I suppose Ramanujan doesn't seem important to the layperson, because his major contributions were both very advanced and difficult to explain -- compare Gödel's second incompleteness theorem, that no axiomatic system representing Robinson arithmetic can prove its own consistency: that one is much simpler than a result dealing with mock theta functions -- and they were also in pure mathematics rather than applied mathematics, and the main application of Ramanujan's work has been in some areas of quantum mechanics and string theory, which are themselves a bit beyond a layperson. The partition function does pop up in computing from time to time, though.

I've heard of a division of mathematicians into so-called "theory-builders" and "problem-solvers" -- Ramanujan and Hilbert are firmly in the first class, while Erdös, Wiles and Gödel fall into the second. Ramanujan was transformative because he changed the questions that were asked, as well as answering them.

If you look at pure mathematics, most in the field will agree that Ramanujan was a -- if not the -- preeminent mathematician of the 20th century. In applied mathematics, that title probably goes to John von Neumann.


Not a mathematician, but some references I found after goolging a bit:

[1] "The meaning of Ramanujam now and for the future", George E. Andrews. http://www.math.psu.edu/andrews/pdf/274.pdf

[2] "The Ramanujam Journal", http://www.springer.com/mathematics/numbers/journal/11139

Quote from the conclusion of [1]:

In his Presidential address to the London Mathematical Society in 1936, G. N. Watson spoke movingly of his emotional response to Ramanujan's achievements. I close by quoting his last few paragraphs [54; p. 80]:

"The study of Ramanujan's work and of the problems to which it gives rise inevitably recalls to mind Lame's remark that, when reading Hermite's papers on modular functions, \on a la chair de poule." I would express my own attitude with more prolixity by saying that such a formula as:

<snipped formula>

gives me a thrill which is indistinguishable from the thrill which I feel when I enter the Sagrestia Nuova of the Capelle Medicee and see before me the austere beauty of the four statues representing Day, Night, Evening, and Dawn which Michelangelo has set over the tombs of Guiliano de Medici and Lorenzo de Medici. Ramanujan's discovery of the mock theta functions makes it obvious that his skill and ingenuity did not desert him at the oncoming of his untimely end. As much as any of his earlier work, the mock theta functions are an achievement sucient to cause his name to be held in lasting remembrance"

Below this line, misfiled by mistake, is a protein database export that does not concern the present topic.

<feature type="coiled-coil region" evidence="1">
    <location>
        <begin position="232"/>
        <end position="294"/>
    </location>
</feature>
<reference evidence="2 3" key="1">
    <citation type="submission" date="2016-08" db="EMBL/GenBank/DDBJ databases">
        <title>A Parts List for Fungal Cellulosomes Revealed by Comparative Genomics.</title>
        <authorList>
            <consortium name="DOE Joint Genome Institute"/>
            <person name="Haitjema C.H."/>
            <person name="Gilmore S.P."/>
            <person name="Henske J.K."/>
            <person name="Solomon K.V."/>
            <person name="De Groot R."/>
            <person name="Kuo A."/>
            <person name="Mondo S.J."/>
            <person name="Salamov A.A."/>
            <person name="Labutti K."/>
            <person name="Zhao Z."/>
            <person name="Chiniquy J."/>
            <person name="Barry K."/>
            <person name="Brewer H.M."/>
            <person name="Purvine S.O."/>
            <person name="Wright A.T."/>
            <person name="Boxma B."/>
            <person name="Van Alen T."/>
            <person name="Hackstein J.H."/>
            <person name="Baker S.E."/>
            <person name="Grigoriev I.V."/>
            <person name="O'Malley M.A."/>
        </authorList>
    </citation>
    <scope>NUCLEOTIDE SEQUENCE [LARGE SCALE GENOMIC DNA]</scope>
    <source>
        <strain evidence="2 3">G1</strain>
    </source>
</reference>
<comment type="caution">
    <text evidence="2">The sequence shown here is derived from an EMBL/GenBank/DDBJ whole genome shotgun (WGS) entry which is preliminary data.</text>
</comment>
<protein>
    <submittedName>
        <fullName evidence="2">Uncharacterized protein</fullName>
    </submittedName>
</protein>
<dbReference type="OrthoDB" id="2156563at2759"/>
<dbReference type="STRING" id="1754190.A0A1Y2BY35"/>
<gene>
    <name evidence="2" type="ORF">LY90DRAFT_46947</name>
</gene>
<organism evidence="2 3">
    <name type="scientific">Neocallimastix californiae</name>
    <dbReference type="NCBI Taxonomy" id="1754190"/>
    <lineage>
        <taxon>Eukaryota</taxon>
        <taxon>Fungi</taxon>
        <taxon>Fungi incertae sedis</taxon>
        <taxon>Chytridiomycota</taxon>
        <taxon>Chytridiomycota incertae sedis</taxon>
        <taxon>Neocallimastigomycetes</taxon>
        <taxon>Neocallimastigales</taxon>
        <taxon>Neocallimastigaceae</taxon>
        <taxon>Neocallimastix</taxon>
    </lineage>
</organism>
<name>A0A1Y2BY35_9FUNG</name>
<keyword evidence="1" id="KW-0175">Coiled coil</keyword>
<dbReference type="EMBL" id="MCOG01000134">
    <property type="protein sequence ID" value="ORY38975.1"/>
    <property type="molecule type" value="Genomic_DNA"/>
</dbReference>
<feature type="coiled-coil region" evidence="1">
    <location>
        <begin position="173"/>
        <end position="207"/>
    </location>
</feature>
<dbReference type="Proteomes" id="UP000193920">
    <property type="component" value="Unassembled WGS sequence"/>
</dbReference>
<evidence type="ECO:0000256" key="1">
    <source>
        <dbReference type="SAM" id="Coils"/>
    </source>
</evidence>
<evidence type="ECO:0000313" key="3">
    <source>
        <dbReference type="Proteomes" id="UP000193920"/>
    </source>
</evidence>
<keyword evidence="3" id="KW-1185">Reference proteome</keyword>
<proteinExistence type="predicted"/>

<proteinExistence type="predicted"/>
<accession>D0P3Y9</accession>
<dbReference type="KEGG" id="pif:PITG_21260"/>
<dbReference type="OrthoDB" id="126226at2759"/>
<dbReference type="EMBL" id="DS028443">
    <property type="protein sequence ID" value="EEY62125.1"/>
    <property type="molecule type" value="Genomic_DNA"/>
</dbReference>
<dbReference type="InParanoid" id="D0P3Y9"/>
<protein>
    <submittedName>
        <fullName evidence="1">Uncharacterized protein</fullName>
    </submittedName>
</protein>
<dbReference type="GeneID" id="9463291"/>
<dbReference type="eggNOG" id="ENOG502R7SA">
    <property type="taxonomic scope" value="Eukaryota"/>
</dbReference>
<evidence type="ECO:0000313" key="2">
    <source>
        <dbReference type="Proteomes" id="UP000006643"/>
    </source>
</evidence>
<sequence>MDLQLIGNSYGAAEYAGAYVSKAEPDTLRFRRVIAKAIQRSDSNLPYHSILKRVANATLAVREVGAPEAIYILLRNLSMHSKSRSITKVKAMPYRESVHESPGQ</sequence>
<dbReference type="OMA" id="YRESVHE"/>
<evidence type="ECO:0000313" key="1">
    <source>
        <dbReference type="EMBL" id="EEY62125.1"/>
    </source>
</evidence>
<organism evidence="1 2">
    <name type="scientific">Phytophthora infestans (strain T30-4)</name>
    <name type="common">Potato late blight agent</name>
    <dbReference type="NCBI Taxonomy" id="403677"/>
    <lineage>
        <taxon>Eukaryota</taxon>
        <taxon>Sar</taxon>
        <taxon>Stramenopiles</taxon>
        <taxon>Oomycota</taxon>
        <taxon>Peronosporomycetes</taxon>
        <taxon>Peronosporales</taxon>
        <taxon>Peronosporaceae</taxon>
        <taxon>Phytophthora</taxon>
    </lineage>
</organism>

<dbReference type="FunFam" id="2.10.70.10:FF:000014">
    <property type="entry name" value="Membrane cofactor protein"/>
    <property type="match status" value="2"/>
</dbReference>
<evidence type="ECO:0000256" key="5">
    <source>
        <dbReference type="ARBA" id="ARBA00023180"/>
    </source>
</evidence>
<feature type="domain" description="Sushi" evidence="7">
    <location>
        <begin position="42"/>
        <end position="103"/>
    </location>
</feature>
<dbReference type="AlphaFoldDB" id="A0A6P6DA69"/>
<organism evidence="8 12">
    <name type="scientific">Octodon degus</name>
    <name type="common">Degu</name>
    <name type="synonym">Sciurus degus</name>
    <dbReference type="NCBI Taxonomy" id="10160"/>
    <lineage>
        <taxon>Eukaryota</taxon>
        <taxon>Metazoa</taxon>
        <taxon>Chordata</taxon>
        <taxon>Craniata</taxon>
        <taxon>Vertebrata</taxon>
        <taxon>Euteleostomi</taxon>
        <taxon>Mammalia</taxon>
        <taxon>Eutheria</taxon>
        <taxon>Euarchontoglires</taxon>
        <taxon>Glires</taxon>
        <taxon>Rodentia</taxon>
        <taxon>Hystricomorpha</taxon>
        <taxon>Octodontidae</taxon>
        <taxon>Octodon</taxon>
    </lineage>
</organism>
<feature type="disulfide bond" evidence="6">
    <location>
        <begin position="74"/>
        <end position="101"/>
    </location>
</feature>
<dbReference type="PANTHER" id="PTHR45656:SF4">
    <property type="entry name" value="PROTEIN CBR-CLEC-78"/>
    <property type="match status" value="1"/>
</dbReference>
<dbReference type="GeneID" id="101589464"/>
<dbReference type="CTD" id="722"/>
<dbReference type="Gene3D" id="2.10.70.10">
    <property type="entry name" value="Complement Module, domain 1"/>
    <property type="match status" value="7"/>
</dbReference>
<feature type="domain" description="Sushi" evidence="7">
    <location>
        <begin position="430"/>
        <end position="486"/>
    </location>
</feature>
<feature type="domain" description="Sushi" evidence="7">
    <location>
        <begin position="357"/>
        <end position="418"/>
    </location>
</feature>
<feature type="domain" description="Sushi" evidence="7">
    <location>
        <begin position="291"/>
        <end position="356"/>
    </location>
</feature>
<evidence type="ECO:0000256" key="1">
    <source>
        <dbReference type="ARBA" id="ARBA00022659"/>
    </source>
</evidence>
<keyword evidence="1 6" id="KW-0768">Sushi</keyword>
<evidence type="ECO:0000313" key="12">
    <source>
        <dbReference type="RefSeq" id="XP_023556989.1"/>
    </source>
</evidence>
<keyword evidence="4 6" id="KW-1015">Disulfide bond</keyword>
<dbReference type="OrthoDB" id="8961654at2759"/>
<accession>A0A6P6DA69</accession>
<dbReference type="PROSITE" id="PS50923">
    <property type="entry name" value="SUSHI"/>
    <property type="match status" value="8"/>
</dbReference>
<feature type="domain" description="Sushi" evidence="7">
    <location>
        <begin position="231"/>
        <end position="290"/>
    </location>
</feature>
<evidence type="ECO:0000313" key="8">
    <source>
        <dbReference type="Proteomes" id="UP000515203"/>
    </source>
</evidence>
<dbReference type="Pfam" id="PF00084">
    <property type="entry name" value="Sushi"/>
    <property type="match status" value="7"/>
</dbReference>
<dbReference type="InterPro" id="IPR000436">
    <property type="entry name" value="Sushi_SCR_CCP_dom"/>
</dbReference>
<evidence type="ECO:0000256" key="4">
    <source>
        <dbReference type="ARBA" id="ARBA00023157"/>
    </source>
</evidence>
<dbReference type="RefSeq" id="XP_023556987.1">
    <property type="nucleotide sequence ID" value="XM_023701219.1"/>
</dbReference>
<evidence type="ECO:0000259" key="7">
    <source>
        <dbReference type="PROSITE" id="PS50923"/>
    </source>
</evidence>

To me, it's interesting that a community where fairly easy to build web-applications are called transformative and disruptive also has two out of thirteen comments critical of Ramanujam's impact.


Being critical of the article is not the same as being critical of Ramanujan's impact. So, there isn't a need to down vote.

I am genuinely interested in knowing what Ramanujan did to "transform and reshape" 20th century mathematics.


I was upset by this statement which assumes a priori that the article must be overstating his impact.

Maybe it is just me, but overstating anyone's impact to this extent is disrespectful to that person.

I don't claim that the article is not overstating Ramanujam's impact, but you seemed to be arguing that there's no way this could be true, so the article must be overstating his impact. Given that even you don't claim to have the background required to objectively evaluate Ramanujam's impact, this seemed to be a prejudiced comment.

In retrospect, I might have been a bit trigger-happy with the downvote. Sorry about that.


Incidentally that was my reaction too after reading the article. No doubt he contributed a lot to the areas he was working in, but you have to consider that his areas were limited. He primarily dealt with Number Theory and analysis.

To my mind, the body of work looking into the foundations of mathematics (Russell, Whitehead, Godel etc) which also started around the same time has played a more fundamental role since it changed out very basic ideas of what can and cannot be achieved within the bounds of mathematics.


Perhaps as a lay observer, We can take your stand. But i would assume practitioners of the art would have a stronger grasp on subtlety and nuance.

Some art looks boring while others look vibrant. To the more experienced- the same paintings speak of control and ability while the other evokes childish garishness.


In public key cryptography ,we use ramanujan's theory about prime numbers to calculate large prime numbers.The fastest algorithm known is based on his work. http://en.wikipedia.org/wiki/Ramanujan_prime


I believe there are at least several previouslies for this guy.